W3C home > Mailing lists > Public > public-lod@w3.org > June 2011

Re: Schema.org in RDF ...

From: Alan Ruttenberg <alanruttenberg@gmail.com>
Date: Sun, 12 Jun 2011 06:12:04 -0400
Message-ID: <BANLkTi=4ZRt-B2Z+8_UPd=2xwJstgErLLw@mail.gmail.com>
To: Lin Clark <lin.w.clark@gmail.com>
Cc: David Booth <david@dbooth.org>, Richard Cyganiak <richard@cyganiak.de>, Linked Data community <public-lod@w3.org>, Michael Hausenblas <michael.hausenblas@deri.org>
On Sunday, June 12, 2011, Lin Clark <lin.w.clark@gmail.com> wrote:
>
>
>
> David, as you know, it is trivial to distinguish in representation the difference between an information object and a person. I don't understand why you keep repeating this misinformation.
>
> -Alan
>
>
> It is trivial to distinguish between an information resource and the resource it talks about

There is no "if". In the below you are talking about matters other
than being able to make the distinction.

> if you are 1) developing a custom system under your control for your own needs, which is not extensible and does not have to integrate code published by developers with a different knowledge base than you

Please give me some evidence for this. My experience (not
insignificant) is otherwise.

> -and- 2) do not have end users who you have to educate in the distinction between an info resource and an "other web resource" so that they can effectively add content to your system.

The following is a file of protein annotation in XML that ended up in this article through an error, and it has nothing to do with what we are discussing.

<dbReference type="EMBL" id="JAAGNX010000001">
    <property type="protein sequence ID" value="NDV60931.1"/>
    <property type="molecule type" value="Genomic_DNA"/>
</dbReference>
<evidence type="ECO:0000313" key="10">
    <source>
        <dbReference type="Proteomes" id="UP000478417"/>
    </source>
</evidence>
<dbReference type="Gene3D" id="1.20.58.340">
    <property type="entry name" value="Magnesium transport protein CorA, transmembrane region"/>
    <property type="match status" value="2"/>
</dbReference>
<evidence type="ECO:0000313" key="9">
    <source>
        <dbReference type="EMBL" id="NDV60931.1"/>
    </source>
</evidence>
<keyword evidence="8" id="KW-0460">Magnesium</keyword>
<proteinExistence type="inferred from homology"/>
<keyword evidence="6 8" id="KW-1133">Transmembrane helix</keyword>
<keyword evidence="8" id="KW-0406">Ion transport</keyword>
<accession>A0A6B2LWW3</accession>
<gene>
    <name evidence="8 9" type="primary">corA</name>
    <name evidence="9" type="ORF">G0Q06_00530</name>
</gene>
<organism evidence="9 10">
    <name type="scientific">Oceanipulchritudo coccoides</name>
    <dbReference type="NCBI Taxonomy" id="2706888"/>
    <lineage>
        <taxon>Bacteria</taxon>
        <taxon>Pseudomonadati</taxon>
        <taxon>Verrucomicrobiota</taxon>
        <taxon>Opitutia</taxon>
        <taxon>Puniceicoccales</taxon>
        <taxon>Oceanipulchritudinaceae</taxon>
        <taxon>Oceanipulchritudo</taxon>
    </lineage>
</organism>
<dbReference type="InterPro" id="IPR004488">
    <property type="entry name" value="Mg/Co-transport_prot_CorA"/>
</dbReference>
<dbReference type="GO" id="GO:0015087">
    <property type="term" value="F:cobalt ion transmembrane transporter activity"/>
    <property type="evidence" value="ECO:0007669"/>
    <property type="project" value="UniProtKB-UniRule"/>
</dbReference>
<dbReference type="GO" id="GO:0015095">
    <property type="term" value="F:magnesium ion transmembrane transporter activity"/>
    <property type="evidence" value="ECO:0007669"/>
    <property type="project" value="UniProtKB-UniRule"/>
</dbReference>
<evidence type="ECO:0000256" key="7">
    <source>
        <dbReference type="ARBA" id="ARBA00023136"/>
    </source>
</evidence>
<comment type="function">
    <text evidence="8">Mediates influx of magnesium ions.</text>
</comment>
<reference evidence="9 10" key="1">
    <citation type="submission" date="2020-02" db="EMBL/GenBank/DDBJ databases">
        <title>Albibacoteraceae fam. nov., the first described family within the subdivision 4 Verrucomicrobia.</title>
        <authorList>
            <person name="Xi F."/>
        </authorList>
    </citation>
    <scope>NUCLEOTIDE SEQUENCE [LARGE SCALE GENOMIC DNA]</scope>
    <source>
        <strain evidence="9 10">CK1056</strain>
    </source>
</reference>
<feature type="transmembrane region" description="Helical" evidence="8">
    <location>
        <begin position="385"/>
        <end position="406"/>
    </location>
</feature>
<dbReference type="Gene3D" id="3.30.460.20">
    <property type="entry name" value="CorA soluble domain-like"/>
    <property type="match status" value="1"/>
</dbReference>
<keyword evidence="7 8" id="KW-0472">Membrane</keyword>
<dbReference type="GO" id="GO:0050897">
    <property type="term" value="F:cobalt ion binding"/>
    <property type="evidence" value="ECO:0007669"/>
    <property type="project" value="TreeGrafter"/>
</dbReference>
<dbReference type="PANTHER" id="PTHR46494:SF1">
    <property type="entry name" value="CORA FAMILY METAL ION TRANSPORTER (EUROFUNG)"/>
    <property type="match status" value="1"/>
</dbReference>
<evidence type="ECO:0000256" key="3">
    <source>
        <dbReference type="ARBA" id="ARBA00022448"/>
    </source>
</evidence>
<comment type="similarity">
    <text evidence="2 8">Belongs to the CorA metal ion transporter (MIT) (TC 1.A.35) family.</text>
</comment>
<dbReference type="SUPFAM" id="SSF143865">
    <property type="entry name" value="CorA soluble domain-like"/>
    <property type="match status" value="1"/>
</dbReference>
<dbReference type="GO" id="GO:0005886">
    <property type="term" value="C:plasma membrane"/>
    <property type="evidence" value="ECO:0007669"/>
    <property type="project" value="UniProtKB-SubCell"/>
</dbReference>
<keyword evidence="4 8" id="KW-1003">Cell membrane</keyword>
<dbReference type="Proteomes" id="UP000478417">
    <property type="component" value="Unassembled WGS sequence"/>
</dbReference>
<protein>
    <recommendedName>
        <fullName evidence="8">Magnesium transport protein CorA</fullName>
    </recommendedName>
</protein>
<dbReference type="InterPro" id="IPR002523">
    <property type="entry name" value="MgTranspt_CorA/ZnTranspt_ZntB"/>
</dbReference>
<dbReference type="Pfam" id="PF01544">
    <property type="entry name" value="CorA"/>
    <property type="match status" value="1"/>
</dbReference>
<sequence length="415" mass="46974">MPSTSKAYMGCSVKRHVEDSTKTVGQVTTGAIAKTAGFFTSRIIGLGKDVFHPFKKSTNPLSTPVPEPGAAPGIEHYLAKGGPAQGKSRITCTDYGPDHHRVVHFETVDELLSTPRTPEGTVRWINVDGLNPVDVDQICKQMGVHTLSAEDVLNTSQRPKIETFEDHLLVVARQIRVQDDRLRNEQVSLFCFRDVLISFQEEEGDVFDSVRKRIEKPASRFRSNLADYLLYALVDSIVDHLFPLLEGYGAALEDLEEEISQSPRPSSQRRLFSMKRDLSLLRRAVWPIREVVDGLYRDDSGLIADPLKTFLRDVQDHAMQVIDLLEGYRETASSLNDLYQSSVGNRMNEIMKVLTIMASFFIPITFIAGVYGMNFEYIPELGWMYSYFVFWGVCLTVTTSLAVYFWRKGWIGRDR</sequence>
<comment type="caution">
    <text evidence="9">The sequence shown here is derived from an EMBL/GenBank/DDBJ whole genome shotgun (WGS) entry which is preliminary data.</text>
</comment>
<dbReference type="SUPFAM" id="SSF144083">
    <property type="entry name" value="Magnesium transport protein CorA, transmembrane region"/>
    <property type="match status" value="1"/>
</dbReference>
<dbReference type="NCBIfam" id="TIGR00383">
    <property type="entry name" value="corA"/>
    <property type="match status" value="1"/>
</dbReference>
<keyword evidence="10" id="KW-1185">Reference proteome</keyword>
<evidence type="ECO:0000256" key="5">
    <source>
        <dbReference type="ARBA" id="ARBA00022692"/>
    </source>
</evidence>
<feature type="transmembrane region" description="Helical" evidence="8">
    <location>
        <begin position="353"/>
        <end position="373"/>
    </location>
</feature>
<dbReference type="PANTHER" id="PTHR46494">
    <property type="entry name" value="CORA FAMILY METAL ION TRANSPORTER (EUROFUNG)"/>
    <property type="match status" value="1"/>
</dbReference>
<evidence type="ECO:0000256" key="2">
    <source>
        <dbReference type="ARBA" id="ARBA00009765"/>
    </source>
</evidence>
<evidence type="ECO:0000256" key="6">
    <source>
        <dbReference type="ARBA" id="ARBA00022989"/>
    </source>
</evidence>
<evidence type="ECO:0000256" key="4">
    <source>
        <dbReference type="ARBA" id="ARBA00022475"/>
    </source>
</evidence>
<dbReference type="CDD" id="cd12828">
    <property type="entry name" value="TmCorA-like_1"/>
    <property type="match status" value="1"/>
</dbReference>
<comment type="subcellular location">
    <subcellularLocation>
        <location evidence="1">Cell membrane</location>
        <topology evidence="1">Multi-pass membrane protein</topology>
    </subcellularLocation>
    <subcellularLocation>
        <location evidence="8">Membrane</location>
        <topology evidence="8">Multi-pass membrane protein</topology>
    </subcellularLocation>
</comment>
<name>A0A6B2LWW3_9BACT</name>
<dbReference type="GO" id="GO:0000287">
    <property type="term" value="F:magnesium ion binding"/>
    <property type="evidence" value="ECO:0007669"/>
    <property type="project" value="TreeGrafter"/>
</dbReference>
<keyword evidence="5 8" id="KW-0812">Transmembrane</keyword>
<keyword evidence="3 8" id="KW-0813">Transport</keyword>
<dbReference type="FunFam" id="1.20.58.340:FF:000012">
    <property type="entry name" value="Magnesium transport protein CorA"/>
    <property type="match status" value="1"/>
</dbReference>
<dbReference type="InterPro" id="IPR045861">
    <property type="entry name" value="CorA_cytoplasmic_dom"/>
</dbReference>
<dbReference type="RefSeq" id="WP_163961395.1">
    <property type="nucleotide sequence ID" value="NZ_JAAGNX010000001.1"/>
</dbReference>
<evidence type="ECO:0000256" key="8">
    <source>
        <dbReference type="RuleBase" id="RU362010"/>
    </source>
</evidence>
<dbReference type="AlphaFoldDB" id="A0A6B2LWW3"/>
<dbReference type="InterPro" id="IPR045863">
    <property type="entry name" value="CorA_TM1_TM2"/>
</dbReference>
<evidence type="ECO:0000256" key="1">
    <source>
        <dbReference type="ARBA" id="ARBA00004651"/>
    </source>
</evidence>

Again, this strikes me as speaking from very little experience. I
spend a good deal of my time collaboratively developing ontologies and
working with users of them. I've yet to encounter a person who didn't
understand the difference between a book about Obama and Obama.

> However, it is not trivial to add this distinction when you are working in an extensible system which you do not control

It depends on the manner in which the system is made extensible.
Architecture and good design matters. However, It is this attitude
that has led, in part, to the prulgation of schema.org as a closed
architecture.

 > or when you do not have the resources to invest in reeducation
camps to change the way end users and other developers think.

As an educator, in part, I do not consider educating people to require
investing in reeducation camps. In my opinion, if you want to build a
system by which data can be effectively aggregated and put to novel
use by machines (this is what I thought we were doing) then I think
you will fail if you think that will come by continuing to set no
standards for how these systems communicate meaning and what kind of
knowledge someone needs to have to work with them correctly. i cite
the experience of the last 50 years of computer technology as
evidence.

 -Alan



>
> I invite anyone who disagrees and who believes this is trivial to actually try effectively communicating the distinction made by httpRange-14 to an outside technology community and to attempt the social change necessary to make it work consistently in practice.
>
> Best,Lin
>
>
Received on Sunday, 12 June 2011 10:12:41 UTC

This archive was generated by hypermail 2.4.0 : Thursday, 24 March 2022 20:29:54 UTC